One day a friend of mine from Germany pointed out to us that Maurice didn’t need to live alone. After all, the stream offers its refreshing goodness to all alike, sinner or saint. The sun shines with the same warmth on hardened criminals, mountain berries, troglodytes, scuba divers, stern Calvinist pastors and bumblebees. So, she concluded, there was no reason life should not bless Maurice with a special friend or companion. She was persistently, clearly sure of this. It did not seem in the least ludicrous to her that this poor mountain peasant living in a 500-year-old chalet, with all his front teeth missing and a rather protuberant belly, an income as meager he could barely survive on it alone, should not find an ideal companion. This might defy the laws of mathematical probabilities, but who had to be ruled by probabilities?

My friend does not take appearances at face value. She sees what most people don’t see or, to put it differently, she rearranges her variables. Where others might have seen a configuration of sociological variables damning Maurice to eternal loneliness, she saw the sun shining impartially on troglodytes and bumblebees. As the fox says to the Little Prince in St. Exupery’s famous story, “It’s not with the eyes one sees, It’s with the heart.”

We too began to look at him differently. To make a long story short, last spring Maurice went to buy some hay in a nearby village. And there he met Madeleine – selling the hay.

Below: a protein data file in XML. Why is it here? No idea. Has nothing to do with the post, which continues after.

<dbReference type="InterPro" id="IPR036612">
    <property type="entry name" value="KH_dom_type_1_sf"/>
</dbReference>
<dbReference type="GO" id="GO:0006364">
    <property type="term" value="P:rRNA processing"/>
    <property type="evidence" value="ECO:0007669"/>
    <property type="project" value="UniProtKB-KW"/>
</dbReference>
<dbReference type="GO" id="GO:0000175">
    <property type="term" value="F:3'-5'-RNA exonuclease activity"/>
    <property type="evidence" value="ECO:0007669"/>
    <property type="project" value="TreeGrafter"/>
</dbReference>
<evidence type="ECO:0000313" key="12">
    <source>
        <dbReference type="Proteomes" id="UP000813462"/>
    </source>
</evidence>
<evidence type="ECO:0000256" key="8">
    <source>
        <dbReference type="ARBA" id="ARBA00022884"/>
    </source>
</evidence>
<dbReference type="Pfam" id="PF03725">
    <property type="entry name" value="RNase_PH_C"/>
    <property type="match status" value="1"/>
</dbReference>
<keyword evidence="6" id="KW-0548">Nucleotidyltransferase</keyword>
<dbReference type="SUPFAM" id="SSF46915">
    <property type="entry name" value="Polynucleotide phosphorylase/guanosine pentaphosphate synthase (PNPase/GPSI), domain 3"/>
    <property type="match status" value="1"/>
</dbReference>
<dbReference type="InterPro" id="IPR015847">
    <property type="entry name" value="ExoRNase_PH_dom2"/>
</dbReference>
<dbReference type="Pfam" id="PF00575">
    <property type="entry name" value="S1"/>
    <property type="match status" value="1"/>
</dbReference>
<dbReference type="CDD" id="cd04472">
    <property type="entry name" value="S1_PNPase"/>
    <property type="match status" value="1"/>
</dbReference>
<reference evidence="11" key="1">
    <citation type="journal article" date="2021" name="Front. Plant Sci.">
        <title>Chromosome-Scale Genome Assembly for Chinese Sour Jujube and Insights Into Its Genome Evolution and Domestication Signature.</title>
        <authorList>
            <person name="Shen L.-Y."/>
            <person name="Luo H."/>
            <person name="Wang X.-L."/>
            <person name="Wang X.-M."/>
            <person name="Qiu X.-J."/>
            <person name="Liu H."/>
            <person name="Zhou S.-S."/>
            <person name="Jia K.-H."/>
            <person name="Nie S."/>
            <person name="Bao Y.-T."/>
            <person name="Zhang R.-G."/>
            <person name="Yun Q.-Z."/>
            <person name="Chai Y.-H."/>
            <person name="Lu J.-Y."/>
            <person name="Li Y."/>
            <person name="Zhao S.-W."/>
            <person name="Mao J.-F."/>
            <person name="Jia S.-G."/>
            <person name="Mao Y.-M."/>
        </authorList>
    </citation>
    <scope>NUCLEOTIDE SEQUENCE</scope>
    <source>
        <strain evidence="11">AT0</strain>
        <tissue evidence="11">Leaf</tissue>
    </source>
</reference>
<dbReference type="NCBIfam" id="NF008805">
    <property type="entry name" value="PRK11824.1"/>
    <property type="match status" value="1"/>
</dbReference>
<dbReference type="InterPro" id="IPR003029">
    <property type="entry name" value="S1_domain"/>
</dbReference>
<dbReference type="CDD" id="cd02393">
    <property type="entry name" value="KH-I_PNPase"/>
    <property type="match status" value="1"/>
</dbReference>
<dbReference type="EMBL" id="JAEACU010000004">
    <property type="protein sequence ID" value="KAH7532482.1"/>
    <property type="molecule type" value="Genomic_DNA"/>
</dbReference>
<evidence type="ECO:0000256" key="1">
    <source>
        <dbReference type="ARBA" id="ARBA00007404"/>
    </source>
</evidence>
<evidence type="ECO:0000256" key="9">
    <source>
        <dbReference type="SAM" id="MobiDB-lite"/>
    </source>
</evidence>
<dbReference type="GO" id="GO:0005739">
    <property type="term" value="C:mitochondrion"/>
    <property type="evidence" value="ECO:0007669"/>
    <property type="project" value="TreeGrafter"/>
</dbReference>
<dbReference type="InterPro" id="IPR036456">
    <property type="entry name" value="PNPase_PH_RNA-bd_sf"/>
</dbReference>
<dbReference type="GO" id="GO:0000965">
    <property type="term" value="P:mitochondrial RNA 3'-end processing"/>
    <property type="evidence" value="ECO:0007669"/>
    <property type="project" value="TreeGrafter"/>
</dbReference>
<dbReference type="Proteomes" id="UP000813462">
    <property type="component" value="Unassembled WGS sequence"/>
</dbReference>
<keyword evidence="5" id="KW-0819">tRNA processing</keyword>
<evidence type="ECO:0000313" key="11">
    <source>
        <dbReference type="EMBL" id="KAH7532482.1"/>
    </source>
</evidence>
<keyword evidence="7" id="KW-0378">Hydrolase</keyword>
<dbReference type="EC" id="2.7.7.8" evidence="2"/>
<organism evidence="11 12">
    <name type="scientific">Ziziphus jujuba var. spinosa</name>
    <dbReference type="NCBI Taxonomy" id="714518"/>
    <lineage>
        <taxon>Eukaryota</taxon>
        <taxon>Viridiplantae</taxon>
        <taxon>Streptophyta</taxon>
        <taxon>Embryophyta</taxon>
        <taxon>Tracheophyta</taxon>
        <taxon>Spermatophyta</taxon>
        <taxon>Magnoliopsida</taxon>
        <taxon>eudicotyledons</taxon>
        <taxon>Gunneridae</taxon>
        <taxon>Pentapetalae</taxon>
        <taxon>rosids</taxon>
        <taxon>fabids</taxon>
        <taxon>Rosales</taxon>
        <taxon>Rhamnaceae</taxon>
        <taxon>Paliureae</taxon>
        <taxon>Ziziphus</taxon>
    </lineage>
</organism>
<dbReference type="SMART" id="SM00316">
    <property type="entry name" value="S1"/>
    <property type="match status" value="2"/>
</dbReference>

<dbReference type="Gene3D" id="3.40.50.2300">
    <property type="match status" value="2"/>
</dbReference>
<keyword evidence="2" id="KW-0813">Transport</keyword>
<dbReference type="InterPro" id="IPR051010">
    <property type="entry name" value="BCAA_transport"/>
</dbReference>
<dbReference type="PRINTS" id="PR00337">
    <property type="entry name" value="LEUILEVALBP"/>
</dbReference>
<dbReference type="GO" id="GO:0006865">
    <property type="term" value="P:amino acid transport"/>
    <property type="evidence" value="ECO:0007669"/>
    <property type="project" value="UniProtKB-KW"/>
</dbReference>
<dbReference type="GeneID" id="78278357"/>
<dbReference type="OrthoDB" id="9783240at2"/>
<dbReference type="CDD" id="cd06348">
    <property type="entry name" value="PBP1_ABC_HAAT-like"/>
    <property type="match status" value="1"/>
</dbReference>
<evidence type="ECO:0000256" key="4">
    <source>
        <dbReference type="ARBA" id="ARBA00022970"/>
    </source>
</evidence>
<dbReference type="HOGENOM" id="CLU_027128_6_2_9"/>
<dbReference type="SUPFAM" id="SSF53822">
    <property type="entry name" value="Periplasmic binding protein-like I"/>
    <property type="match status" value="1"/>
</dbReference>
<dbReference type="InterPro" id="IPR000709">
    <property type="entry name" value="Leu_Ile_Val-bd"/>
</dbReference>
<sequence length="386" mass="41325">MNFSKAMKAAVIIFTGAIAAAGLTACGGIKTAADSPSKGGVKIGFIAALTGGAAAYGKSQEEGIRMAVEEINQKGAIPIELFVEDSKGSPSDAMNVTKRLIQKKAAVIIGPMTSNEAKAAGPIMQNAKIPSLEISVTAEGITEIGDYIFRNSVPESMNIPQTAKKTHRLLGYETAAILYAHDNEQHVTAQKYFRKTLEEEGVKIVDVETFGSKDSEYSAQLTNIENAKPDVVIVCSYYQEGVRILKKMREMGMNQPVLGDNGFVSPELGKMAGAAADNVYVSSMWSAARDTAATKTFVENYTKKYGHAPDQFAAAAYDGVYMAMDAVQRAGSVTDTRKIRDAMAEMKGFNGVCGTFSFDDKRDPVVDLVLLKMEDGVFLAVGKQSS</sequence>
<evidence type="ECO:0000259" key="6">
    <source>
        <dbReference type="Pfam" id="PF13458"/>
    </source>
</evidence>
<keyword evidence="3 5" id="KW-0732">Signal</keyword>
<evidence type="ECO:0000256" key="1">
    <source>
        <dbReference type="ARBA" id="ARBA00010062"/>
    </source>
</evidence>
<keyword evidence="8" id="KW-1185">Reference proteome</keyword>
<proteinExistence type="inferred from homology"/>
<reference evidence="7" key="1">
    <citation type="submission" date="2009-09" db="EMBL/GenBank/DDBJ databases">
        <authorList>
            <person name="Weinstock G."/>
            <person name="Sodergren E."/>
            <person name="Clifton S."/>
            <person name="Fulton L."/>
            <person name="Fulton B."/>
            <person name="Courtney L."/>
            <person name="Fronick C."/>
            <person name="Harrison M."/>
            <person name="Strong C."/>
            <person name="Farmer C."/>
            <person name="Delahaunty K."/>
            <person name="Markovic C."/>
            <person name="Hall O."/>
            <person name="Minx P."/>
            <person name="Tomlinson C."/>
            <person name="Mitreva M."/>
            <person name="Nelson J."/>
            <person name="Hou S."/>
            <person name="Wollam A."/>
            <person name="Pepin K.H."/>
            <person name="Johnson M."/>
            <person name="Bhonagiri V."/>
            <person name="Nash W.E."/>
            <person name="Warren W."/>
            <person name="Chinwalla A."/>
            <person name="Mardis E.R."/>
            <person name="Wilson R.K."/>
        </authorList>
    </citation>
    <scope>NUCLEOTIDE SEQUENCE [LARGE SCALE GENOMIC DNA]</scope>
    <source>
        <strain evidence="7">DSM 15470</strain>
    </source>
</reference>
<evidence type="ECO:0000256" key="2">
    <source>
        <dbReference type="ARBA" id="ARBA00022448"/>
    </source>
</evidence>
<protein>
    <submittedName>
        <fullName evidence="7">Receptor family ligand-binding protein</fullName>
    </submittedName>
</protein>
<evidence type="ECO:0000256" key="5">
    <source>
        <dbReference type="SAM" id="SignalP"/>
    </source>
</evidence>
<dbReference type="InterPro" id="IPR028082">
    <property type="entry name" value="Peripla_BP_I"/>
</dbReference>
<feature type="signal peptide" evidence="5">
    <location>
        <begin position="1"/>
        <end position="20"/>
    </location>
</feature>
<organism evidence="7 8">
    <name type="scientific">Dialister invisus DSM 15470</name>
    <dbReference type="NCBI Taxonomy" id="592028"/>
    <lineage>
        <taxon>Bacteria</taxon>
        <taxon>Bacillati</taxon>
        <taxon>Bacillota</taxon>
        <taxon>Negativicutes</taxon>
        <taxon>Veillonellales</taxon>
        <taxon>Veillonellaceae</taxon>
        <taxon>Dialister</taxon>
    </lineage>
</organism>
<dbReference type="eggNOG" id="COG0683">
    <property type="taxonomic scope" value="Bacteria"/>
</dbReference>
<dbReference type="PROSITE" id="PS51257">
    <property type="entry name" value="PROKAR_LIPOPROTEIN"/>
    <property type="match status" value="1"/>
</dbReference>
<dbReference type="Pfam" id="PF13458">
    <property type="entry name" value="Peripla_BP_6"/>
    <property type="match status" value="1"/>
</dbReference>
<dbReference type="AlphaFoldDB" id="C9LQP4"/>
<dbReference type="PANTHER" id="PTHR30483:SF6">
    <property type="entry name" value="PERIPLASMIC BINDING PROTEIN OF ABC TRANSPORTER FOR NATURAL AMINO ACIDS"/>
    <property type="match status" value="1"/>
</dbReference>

She is 78 years young, a Swiss widow, and about the most lovable mountain woman I’ve ever met. She puts in a full day’s work seven days a week (no respite from milking on Sundays!), climbing up steep fields, cleaning the stables, milking the cows, preparing meals.

Well, Maurice and Madeline became such good friends they now live in the same building. Maurice’s 500-year-old chalet. Friends.

I have travelled up and down three continents for 15 years. I have met a polygamous chief from Chad who had 32 wives (they always knelt before him when they spoke to him); Calvinist pastors with sad-faced wives and Baptist ones with jovial buxom wives; troglodytes and their wives; wives of scuba divers, hardened criminals and their families, marriage counselors and racially mixed couples, Romeos and Juliets by the half dozen … but I swear I have never met such endearing, lovable, incredibly funny, tender, utterly precious couple as Maurice and Madeleine. She has become his sister, mother, friend all in one. He beams at her, cares for her, and she for him. Being with them is so good that I have on occasion traveled 150 miles to the mountains just to spend a few hours in their company.

There’s an important – and an unimportant – lesson to be learned from this story. The unimportant first. There are about as many chances of sociological statistics explaining or predicting life accurately as for a bumblebee to pull the ship Queen Elizabeth up Mt Everest.

The Important one. Why are we always trying to plan things, attempting to tell life how to solve our problems?

Why can’t we trust? Why can’t we stop giving orders, stop straining, stop pushing the river which flows by itself?

Life has such gentle ways of taking care of us.

And in such unexpected ways.

Published in the CS Monitor of June 10,1981